The largest offshore wind farm in the world, Hornsea 2, is located 55 miles from Yorkshire’s coast, and is now fully operational. The Hornsea 2 Project can produce enough electricity to power around 1.3 million homes, that’s enough to power a city the size of Manchester.
Ten years ago, renewable energy comprised only 11% of the UK’s total energy mix. In 2021, it was 40%, with offshore wind accounting for the largest portion. The Hornsea 2 forms part of an enormous wind farm development by energy firm Orsted.
Patrick Harnett, the program director at the Hornsea 2, stated that “the UK is one the world leaders in offshore wind.” “This is a very exciting moment after five years of work to fully commercialize the world’s largest offshore turbine farm.”
The wind farm is home to 165 turbines. They are approximately 200-meter-tall from the sea to the tops of the 81m blades. Harnett states that one rotation takes only six seconds and can provide enough energy to power an entire home for a day. Both the size and number of turbines and wind farms have increased in the last decade, which has contributed to a decrease in the price of electricity. The Hornsea 2 is now the “world’s biggest” after its neighbor, the Hornsea 1, first captured that title. It covers an approximate area of more than 64,000 football fields. It is unlikely its title will survive with other large projects in the North Sea presently under construction. When entirely constructed, the Dogger Bank wind farm will be capable of powering 6 million homes.
Simon Evans, Carbon Brief, a website that tracks renewable energy issues, stated that the last time it was around £450 per megawatt hour. “That would be 9x costlier than the current expense of building new renewable capacity.”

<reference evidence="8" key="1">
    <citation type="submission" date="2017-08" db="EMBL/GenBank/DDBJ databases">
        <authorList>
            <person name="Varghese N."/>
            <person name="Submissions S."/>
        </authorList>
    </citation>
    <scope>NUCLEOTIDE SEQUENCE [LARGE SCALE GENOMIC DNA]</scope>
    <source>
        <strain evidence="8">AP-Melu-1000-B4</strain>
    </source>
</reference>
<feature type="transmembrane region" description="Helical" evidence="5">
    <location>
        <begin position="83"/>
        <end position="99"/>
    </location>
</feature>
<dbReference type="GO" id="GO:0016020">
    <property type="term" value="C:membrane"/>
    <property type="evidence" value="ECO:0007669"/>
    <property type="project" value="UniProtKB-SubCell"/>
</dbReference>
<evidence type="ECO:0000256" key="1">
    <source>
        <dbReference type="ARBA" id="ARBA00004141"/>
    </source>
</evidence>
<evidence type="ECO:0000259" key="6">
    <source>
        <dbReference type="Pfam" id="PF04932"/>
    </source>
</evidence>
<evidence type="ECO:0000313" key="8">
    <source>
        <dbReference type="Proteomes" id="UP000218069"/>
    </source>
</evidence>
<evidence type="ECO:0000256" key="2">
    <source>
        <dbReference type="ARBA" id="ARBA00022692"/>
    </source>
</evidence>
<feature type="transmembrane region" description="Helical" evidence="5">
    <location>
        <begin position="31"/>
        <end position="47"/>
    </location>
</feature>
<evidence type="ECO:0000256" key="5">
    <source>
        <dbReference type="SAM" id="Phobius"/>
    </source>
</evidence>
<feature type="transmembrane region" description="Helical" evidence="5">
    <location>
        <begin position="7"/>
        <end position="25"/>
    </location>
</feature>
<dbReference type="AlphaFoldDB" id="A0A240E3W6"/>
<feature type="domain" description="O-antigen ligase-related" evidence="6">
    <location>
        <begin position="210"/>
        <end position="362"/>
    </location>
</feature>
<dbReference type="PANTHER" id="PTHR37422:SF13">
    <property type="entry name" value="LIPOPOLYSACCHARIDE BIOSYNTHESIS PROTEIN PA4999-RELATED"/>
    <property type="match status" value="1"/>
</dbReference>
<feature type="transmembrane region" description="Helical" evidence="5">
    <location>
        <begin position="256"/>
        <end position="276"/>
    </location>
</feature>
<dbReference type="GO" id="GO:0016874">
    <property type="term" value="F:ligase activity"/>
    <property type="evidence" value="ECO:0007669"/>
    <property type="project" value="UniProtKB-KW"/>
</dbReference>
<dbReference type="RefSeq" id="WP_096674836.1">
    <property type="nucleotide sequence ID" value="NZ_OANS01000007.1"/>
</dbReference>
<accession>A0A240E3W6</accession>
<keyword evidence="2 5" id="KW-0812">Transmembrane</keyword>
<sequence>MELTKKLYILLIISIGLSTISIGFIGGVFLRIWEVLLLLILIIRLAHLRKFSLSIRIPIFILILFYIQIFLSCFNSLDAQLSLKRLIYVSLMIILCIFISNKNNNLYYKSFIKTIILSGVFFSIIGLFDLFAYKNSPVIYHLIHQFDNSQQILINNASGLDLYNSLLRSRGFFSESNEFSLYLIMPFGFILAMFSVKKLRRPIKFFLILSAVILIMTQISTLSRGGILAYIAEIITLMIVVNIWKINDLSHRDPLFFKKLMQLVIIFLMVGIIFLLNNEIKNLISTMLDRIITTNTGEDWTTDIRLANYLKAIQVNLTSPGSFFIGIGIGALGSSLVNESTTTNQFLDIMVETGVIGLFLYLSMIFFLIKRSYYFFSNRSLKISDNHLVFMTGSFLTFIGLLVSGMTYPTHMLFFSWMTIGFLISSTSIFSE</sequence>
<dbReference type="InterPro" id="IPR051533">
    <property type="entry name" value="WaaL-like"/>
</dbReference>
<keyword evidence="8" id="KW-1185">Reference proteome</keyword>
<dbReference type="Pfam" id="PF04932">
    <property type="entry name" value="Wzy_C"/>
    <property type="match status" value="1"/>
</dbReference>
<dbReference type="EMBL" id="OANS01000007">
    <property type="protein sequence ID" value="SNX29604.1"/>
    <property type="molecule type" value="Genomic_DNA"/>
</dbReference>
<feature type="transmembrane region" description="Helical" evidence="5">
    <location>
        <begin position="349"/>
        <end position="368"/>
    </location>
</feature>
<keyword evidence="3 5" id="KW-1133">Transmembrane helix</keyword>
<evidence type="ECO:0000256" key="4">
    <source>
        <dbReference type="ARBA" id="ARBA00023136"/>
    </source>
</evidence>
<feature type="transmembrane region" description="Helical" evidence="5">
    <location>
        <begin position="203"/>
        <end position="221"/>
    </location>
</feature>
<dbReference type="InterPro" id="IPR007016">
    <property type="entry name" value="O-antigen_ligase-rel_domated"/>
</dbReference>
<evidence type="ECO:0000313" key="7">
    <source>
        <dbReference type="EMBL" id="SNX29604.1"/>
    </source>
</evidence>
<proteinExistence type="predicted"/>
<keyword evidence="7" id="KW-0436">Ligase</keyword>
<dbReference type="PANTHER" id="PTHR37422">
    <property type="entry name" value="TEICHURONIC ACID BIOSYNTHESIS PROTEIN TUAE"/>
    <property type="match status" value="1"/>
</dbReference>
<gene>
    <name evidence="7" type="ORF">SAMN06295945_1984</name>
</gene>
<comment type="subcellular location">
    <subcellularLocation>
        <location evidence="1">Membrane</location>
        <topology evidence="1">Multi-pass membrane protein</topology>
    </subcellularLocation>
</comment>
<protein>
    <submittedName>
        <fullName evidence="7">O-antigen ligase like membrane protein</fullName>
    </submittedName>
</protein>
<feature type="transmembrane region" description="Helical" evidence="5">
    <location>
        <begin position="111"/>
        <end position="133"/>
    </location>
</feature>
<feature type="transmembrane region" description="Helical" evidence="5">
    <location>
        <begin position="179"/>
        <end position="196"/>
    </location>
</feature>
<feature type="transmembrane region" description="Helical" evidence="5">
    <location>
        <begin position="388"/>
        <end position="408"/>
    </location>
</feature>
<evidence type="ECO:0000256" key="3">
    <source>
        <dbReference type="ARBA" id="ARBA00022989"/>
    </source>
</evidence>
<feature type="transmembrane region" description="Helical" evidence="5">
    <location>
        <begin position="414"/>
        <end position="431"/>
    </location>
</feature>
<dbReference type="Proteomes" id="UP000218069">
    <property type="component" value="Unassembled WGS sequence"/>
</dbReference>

The UK government purchased 11 gigawatts of renewable energy in its July auction. This is enough to power approximately 12 million homes. It has also committed to decarbonizing electricity generation by 2035 under its Net-Zero goals, with the offshore wind playing an important role.
Russia’s invasion of Ukraine and the subsequent global energy crisis have made it more difficult to find alternative power sources instead of gas-fired power plants. There are no immediate solutions. An offshore wind project takes approximately five years to go from planning consent to fully operational. Others argue that the current energy crisis is so severe that it makes sense to reconsider the possibility of building wind farms on the shores instead.
“Onshore wind has historically been the most cost-effective form of energy, and it is possible to get it up and to run in around a year,” Melanie Onn, Renewable UK, told BBC News.
“We’re not doing it at the moment because there’s a planning process that allows only one person to object to an onshore wind farm, which shuts the whole thing down. The government needs to take action to put our country’s needs first.